End of Charlotte Pier: 43.2638833°, -077.5990000° (N43° 15.833′ W77° 35.940′ / 43°15’49.9800″, -077°35’56.4000″) (258ft.) (4.97)

Turning Point Park (north end): 43.2313667°, -077.6178167° (N43° 13.882′ W77° 37.069′ / 43°13’52.9200″, -077°37’04.1400″) (258ft.) (7.8)

Turning Point Park (south end; maybe a bit further south): 43.2282167°, -077.6168833° (N43° 13.693′ W77° 37.013′ / 43°13’41.5800″, -077°37’00.7800″) (258ft.) (8.11)

Swan building its nest at Turning Point Park in Rochester, New York

Swan building its nest at Turning Point Park in Rochester, New York

The gpx file for the Genesee Riverway can be downloaded – please note that this and the GPS Coordinates are for reference only and should not be used as a sole resource when hiking or biking this trail.  Also note that this GPX includes my trek on the Irondequoit Lakeside Trail from Sea Breeze through Durand Eastman Park and then down the Riverway, but it does not include going out to the Charlotte Pier (our communication lines got crossed, so we did it, but I didn’t record it on my GPS – though I did record distances, etc., on the trek out to the pier in December).

Download GPX File size: 77.9 KB Downloaded 25 times

Looking down on the Genesee Riverway Trail and toward the Port of Rochester from the drawbridge in Charlotte, New York

Looking down on the Genesee Riverway Trail and toward the Port of Rochester from the drawbridge in Charlotte

You can also download the gpx file for my ride on the Ontario Parkway Trail, then out to the Charlotte Pier, then down to Turning Point Park, then back up the Genesee Riverway, and lastly east on the Irondeqoit Lakeside Trail to Sea Breeze.

Download GPX File size: 0.0 B Downloaded 0 times

(Note: I do my best to ensure that all downloads, the webpage, etc. are virus-free and accurate; however, I cannot be held responsible for any damage that might result, including but not limited to loss of data, damages to hardware, harm to users, from use of files, information, etc. from this website.  Thanks!)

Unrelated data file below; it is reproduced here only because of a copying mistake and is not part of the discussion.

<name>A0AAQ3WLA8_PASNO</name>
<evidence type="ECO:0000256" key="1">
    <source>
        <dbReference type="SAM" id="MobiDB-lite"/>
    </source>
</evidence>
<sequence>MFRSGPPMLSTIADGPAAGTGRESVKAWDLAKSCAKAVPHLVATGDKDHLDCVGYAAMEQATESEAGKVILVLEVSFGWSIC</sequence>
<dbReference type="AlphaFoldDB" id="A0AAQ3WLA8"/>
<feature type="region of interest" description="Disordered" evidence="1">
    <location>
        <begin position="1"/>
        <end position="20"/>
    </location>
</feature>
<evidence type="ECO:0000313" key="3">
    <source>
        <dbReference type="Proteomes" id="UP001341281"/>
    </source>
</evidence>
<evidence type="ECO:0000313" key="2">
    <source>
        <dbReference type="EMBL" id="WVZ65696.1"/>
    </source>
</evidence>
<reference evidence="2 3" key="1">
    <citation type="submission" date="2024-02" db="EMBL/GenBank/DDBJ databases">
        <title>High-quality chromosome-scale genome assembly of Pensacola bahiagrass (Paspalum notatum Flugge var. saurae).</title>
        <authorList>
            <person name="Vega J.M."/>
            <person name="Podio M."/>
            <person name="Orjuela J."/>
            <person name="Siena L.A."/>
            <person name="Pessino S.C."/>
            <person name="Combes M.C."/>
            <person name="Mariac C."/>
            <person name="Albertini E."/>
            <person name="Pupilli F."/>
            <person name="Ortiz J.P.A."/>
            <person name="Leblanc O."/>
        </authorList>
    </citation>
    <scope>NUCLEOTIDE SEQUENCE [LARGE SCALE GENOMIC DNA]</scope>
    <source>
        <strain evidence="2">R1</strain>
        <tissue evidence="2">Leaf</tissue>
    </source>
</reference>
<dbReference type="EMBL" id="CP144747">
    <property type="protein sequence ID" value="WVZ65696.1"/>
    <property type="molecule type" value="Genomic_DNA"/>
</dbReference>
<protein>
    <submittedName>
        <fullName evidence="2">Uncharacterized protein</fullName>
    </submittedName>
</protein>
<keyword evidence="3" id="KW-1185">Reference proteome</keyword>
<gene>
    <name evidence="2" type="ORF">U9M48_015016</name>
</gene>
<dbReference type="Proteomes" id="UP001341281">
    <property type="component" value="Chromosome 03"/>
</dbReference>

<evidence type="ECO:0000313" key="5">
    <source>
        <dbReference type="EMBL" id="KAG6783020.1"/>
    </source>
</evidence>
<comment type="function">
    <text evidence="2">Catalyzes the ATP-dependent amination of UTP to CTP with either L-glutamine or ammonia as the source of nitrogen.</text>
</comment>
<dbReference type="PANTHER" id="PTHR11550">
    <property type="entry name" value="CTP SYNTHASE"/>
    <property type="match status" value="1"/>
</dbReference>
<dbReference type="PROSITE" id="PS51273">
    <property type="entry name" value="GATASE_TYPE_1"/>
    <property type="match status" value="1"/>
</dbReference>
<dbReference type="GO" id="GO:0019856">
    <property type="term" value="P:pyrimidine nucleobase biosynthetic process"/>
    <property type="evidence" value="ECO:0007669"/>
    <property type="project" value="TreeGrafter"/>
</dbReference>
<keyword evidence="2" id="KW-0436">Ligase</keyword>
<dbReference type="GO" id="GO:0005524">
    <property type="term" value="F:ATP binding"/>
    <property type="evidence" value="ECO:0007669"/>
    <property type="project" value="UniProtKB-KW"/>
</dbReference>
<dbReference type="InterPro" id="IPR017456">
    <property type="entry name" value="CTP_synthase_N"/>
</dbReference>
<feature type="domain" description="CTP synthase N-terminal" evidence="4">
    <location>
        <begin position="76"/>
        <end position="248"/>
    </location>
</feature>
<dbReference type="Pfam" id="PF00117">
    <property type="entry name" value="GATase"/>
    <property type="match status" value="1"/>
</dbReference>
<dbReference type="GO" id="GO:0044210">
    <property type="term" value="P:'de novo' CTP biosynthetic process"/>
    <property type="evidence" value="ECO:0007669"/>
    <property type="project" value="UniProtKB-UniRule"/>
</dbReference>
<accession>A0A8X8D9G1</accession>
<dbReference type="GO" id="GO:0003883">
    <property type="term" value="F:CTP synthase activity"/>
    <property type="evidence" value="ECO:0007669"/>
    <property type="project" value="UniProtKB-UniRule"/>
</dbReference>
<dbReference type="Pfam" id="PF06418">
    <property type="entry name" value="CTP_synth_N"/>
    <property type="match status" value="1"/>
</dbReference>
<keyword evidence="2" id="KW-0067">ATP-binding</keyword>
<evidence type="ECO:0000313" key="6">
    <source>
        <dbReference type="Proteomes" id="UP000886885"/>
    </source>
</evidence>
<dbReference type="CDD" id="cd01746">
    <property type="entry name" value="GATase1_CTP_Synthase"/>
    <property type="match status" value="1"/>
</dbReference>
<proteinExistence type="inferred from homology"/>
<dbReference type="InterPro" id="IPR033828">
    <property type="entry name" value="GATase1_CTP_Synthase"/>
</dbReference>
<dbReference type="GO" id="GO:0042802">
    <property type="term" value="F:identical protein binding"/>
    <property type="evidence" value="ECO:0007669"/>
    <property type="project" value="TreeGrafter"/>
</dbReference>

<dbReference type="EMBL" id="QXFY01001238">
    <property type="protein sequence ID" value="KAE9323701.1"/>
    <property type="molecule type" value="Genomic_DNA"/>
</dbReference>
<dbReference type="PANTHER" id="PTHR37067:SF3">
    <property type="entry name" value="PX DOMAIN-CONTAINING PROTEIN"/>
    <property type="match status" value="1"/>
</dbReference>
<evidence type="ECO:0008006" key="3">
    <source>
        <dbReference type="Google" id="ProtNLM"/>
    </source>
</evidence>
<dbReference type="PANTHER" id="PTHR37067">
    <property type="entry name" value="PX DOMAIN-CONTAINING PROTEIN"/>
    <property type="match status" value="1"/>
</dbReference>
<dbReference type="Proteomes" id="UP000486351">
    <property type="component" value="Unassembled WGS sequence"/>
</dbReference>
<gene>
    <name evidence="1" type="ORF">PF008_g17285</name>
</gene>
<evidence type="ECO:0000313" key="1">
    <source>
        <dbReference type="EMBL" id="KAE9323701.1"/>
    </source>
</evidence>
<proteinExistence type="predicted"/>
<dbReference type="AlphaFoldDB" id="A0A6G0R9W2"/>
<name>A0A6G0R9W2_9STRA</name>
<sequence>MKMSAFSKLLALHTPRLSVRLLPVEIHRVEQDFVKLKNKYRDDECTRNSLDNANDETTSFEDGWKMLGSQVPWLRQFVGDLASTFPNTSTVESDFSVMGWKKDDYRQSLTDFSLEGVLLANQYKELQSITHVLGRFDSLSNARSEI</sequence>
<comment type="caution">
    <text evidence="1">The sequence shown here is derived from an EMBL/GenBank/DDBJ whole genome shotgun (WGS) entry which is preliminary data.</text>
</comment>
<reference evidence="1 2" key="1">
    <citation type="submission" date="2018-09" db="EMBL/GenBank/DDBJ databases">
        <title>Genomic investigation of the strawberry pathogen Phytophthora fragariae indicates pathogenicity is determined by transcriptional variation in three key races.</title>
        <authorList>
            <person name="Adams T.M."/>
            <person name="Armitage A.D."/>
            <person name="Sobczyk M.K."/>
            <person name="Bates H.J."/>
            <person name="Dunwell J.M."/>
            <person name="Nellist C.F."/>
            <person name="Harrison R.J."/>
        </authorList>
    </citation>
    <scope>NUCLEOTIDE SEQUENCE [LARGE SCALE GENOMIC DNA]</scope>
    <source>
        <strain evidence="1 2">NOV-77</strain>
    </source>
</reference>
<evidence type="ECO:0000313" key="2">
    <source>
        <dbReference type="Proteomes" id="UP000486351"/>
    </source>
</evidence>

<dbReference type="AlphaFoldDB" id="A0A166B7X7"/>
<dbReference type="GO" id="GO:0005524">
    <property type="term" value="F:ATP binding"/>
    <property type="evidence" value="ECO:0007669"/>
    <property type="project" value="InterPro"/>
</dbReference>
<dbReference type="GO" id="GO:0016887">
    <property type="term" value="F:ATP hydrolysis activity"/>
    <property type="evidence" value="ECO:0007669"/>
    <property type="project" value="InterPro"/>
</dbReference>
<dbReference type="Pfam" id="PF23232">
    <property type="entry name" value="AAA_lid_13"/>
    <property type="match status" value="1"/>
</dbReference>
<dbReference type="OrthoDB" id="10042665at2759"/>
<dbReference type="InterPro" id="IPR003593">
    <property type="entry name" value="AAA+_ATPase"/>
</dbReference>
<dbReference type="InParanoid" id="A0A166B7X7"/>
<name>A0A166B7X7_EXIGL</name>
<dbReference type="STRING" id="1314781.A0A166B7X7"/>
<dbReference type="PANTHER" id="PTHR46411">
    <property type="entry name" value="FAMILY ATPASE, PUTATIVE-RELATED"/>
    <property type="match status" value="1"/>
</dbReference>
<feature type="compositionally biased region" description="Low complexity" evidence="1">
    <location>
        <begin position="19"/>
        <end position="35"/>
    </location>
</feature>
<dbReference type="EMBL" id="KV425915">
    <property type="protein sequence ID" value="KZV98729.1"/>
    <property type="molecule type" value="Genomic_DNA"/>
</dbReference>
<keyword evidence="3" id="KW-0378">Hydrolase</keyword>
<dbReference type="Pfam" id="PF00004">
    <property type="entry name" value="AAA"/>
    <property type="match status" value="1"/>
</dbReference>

Icicles on the Charlotte Pier in December, Rochester, New York

Icicles on the Charlotte Pier in December

Getting to the Genesee Riverway

 

Directions to Ontario Beach Park (43.257307, -77.607237)

From the west: Take Rt-390 north to Exit 27A toward Ontario Parkway East toward Rochester (or that’s what the sign says).  After 3 miles, turn left onto Lake Avenue (if you cross the drawbridge over the Genesee River, you’ve gone too far).  Drive 0.6 miles, then turn right onto Corrigan Street; take an almost immediate left into the parking area for the Port of Rochester and Ontario Beach Park.

Coast guard building and boat, across the river from the Charlotte Pier in Rochester, New York

Coast guard building and boat, across the river from the Charlotte Pier

From the east: From Seabreeze, wiggle your way around the traffic circles to Durand Blvd.  Turn west onto Durand Blvd and continue straight when the road enters Durand Eastman Park and changes names to Sweet Fern Road.  Continue to continue straight for 4.1 miles (you’ll pass through Durand Eastman Park which was very nice but I hear is overcrowded in the summer with picnickers).  At the traffic light, turn right on St. Paul Blvd, then take a quick left onto Pattonwood Drive (before you get to the train bridge).  After 0.9 miles, shortly after crossing the drawbridge, turn right onto Lake Avenue.  Drive 0.6 miles, then turn right onto Corrigan Street; take an almost immediate left into the parking area for the Port of Rochester and Ontario Beach Park.